As events over the past few years have demonstrated, massive wildfires are an increasingly common occurrence in Colorado—with devasting effects. According to the state, four of the five largest wildfires in Colorado history, in terms of acreage, have occurred since 2018. Urbanized areas are not immune–the 2021 Marshall Fire was the most devasting in Colorado history, with 1,084 homes destroyed and total losses estimated by some insurance industry experts in excess of $1 billion.
Much of the focus of wildfire recovery is on replacing destroyed buildings. Fortunately, and in sharp contrast to the enormous losses faced by other property owners, CIRSA members have suffered no losses of buildings from recent wildfires. But, as the Marshall Fire has shown, municipalities can face a variety of significant, unanticipated losses when a wildfire occurs in an urbanized area. These losses can include but are not limited to damages to transportation infrastructure and loss of taxes, utility fees, and other revenue sources that were adversely affected by wildfire.
While property insurance coverages—including CIRSA’s coverage for its members—are specifically designed to address the direct physical loss of or damage to a member’s property, certain other types of properties and losses are excluded either because insurance cannot support their enormous replacement cost, or because the loss is not the result of direct physical loss.
For example, roads and sidewalks are property excluded from CIRSA’s coverage form, though some related improvements, like street lights, may be covered depending on the cause of loss. As another example, “business interruption” or “loss of business income” coverage applies in certain circumstances when direct physical loss or damage to the member’s property, caused by a covered cause of loss, results in a loss of revenue. But, if the revenue loss arises from damage to other property—for example, a sharp decline in utility revenues resulting from destruction of many private homes—the “business interruption” element of the member’s property coverage would not apply.
In the aftermath of the Marshall Fire, the Colorado Legislature has taken note of these complexities, and has adopted new funding mechanisms to potentially help municipalities fill unmet needs not covered by other sources of assistance. Particularly, municipalities affected by state-declared wildfire disasters or other emergency disasters declared by the Governor in or after 2018 will want to take note of the newly-created Colorado Disaster Resilience Rebuilding Program and Fund (the “Program”), which was created by Senate Bill 22-206 (“SB 206”).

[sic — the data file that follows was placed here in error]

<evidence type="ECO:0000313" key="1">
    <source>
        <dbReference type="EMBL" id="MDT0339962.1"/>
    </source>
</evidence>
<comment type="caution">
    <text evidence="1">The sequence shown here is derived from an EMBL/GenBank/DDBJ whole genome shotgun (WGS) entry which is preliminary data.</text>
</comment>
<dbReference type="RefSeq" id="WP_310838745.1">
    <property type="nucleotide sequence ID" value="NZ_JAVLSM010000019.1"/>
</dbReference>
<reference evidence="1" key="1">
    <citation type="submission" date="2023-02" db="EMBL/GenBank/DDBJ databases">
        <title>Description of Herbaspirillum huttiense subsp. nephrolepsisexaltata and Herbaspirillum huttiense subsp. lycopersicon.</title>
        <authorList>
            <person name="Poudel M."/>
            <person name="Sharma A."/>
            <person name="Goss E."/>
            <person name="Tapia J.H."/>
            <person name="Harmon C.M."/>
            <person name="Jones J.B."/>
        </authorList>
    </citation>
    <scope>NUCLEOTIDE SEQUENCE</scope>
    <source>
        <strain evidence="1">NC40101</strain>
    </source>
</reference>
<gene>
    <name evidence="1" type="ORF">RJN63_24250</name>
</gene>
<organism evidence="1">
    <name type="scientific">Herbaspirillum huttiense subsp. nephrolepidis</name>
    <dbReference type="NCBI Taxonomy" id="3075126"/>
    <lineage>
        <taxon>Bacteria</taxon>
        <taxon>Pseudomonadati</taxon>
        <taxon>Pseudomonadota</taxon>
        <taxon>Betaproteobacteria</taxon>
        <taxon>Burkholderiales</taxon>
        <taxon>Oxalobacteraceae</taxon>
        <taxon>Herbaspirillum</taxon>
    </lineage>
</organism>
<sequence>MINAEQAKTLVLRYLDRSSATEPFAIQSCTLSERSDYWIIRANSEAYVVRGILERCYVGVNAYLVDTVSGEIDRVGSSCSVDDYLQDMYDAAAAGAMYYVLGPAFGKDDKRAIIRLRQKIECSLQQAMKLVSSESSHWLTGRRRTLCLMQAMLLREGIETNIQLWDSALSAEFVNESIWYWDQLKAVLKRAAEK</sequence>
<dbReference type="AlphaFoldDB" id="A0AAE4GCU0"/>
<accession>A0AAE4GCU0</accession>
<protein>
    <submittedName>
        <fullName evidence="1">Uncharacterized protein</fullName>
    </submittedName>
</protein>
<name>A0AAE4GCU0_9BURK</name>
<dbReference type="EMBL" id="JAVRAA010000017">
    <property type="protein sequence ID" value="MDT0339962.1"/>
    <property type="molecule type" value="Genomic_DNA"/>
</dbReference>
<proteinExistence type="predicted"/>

Among other provisions, SB 206 authorizes loan or grant funds from the Program to be used to reimburse governmental entities for unmet needs not covered by available federal assistance. These needs may include, but are not limited to: “(I) rebuilding or repairing transportation infrastructure; (II) health and safety improvements or investments related to disaster recovery and resiliency; or (III) replacement of lost revenue from sales taxes, property taxes, public utility or service fees, or other revenue sources that were negatively affected by a declared disaster.” SB 206 also establishes other new funding sources for certain recovery initiatives, including assistance with the costs of “green building” upgrades and grants or loans to housing authorities to repair or reconstruct housing stock in an area affected by a declared disaster.
There are many details in SB 206 and the Division of Local Government (“DOLA”) will need to develop guidelines for administration of the Program. However, with the enactment of SB 206 and funding of the Program, the Legislature has recognized that municipalities may now and in the further face unique losses from declared disasters that are not eligible or well-suited for funding via federal assistance or typical public entity insurance coverages.
If your entity is interested in learning more about new SB 206 funding programs, DOLA has encouraged you stay in touch with your regional DOLA manager for more information, and you will want to also want to check DOLA’s website, https://cdola.colorado.gov/local-government frequently for more information as it is made available.
If your entity has questions about CIRSA’s property coverages, either generally or as related to potential losses from wildfires or other natural disasters, you can contact your entity’s CIRSA Underwriting Representative or Claims Representative. If you are facing a specific loss situation, we may suggest that you file a claim so that specific circumstances can be investigated and a determination made.
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